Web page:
Archive for the ‘Uncategorized’ Category

Cover Art?

October 5, 2005

I thought this might make a good cover for a game supplement or something. Unfortunately, I’ve lost the source, so I don’t know whose work it is to even ask if they’d allow it to be used.

The original title for it was corridor.jpg

Design Patterns of Successful RPGs

October 5, 2005

I downloaded it and filed it in my RPG library. I’ll try to print a dead-tree
version I can read at some point.

Scanning through quickly it looks like it might be useful to go through it as a
starting point for identifying mechanics you want to use (or avoid) though I’m
not sure if it will really produce better design.


Quoting Thor Hansen :

> at the top there is a link to the text of a book called *Design Patterns of
> Successful Role Playing Games *It is too many pages to be printed at the
> library but it is a PDF so read it all you want

I like this mechanism

September 23, 2005

from Thor

but i think that the players should get an immediate reward for referencing
other players PLUS a bump to the group total. I like the idea of building up
to a big finally.

Violence PDF

August 24, 2005

Violence rules (PDF)

The Escapist

August 21, 2005

Escapist looks like a good magazine to keep an eye on:

SpyGame: Post Operation Dingleberry

July 20, 2005

Thor suggested running something with multiple characters for next time, more akin to a traditional RPG.

Pete wanted more background and connectedness for the campaign. One of the best ways to accomplish this is with a wiki.

I’m going to blather about the game/setting for the next couple of weeks. Rather than trying to write thoughtful, edited things, I’m going to engage in some logorrhea. I’m going to spout off and run all kinds of thoughts. Not everything will be useful, but it will provide more to comment on and critique (or more to work against, if I blather idiotically).


We’re going to run a Teal/Fuschia Telephone-Style Wiki game to generate some backstory and context. Email entries to all participants. I’ll try to compile them.

Wiki game – write a 100-300 word article about a topic. 8 turns (telephone style). Each turn is maximum 1 week, but once we have entries from everyone, the next turn begins. As soon as you have written an entry, you can dib for the next entry you want to write. Each article must have 1 existing citation, 1 citation to an existing phantom, and 1 citation to a newly created phantom. You can reference other citations, but only those three are listed. Only one new citation per article. Another player can create a phantom of something you mention later on.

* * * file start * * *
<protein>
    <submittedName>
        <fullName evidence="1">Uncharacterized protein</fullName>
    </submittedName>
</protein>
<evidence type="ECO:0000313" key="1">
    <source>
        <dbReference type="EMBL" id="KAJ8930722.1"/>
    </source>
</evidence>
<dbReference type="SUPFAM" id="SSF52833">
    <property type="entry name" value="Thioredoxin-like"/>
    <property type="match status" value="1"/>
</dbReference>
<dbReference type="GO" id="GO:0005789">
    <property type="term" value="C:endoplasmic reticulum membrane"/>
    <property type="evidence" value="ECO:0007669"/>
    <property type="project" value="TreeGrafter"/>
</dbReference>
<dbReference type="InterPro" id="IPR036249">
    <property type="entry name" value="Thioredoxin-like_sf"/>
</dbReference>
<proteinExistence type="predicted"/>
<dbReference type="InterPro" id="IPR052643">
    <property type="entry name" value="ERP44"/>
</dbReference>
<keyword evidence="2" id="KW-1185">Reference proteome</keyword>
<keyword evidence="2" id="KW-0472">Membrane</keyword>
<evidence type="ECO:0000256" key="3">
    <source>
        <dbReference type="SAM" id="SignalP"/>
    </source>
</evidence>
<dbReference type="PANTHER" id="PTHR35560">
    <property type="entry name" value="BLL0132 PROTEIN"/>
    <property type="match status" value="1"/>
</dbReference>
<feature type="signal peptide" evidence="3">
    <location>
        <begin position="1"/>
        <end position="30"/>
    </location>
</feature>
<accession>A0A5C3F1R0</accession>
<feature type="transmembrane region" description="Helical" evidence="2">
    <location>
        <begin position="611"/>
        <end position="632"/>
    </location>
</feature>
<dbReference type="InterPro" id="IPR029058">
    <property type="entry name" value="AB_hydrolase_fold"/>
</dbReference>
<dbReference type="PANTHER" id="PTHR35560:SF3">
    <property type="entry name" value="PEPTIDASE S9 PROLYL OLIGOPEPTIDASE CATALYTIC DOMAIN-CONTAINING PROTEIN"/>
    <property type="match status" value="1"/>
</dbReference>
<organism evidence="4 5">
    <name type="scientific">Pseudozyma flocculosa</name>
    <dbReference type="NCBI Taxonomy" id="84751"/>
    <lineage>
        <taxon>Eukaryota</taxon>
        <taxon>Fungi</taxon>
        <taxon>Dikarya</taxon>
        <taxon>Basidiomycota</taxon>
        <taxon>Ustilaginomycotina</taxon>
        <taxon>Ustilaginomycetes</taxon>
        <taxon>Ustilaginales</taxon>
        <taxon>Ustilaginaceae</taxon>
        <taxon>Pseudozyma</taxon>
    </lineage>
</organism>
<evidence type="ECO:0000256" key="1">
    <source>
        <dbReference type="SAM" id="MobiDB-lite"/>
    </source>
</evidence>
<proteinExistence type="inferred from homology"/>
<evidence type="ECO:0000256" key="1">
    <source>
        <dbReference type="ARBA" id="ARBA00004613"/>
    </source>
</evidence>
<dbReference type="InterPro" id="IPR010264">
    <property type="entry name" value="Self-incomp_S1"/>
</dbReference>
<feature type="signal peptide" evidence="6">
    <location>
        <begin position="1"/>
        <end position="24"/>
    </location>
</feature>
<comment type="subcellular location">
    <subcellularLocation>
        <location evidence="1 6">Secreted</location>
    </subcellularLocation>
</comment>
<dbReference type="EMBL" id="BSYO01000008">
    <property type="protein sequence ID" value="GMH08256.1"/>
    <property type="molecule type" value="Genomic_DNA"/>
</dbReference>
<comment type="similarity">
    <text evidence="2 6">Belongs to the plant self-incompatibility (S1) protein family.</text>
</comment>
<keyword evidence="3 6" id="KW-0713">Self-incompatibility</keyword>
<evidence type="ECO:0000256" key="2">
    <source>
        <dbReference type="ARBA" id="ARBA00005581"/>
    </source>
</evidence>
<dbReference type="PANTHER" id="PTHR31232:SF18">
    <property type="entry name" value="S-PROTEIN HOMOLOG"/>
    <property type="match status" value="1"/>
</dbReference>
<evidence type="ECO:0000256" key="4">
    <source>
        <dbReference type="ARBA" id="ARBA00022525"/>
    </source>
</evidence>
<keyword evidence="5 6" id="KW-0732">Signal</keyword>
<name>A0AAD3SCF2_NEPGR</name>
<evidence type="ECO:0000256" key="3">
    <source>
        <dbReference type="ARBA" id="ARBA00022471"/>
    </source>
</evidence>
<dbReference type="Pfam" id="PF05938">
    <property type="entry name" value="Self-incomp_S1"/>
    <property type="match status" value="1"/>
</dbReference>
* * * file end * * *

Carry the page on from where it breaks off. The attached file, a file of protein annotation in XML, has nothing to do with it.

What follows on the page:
Existing phantoms include: Teal; Fuschia; Arrowroot; Buckwheat; Graham; Seltzer; Weetabix; Rykrisp; Zwieback.

Telephone-style – most wiki games run alphabetically. Telephone style uses groups of letters like a telephone keypad (ie ABC DEF GHI JKL MNO PQRS TUV WXYZ). First turn can be an entry starting with A, B or C. Second turn is D, E or F.

If no phantoms are available, a player may create a new entry.

Turn one is a newly created phantom. I’ll post mine soon to use as a template.

Other games in development

June 7, 2005

There have been a couple of discussions at the Forge that we’ve been watching with interest.
Seems to have some elements in common with the Mytholean Club, at least pertaining to appearance of mastery (as opposed to true mastery). Very different
1000 Blank White Cards – which Thor thought might provide an interesting adjunct to the SpyGame (which currently uses cards to track all the various information)
This might bring some ideas to mind for the spy game. A good discussion about gaming a gunfight that is more experiental and less omnisciently tactical (which most games tend to be). Some really good info, but more concentrating on gunfights than I hope the SpyGame turns out to need.

Quoting Thor:

the one idea that I particularly liked was the idea that there was a sense of time passing in a crisis. whether it becomes a combat system or not i like the idea of some things requiring “Bullet Time”.

Agreed on that point.

I also really liked TonyLB’s post about time as a resource in a combat situation, but I really disagree with Neel about the “give ’em five seconds to decide what they are going to do” rule. It gets back to my issues with GM as arbiter of all in the world, and punishing players for the GM’s inability to parse things for the players sufficiently well.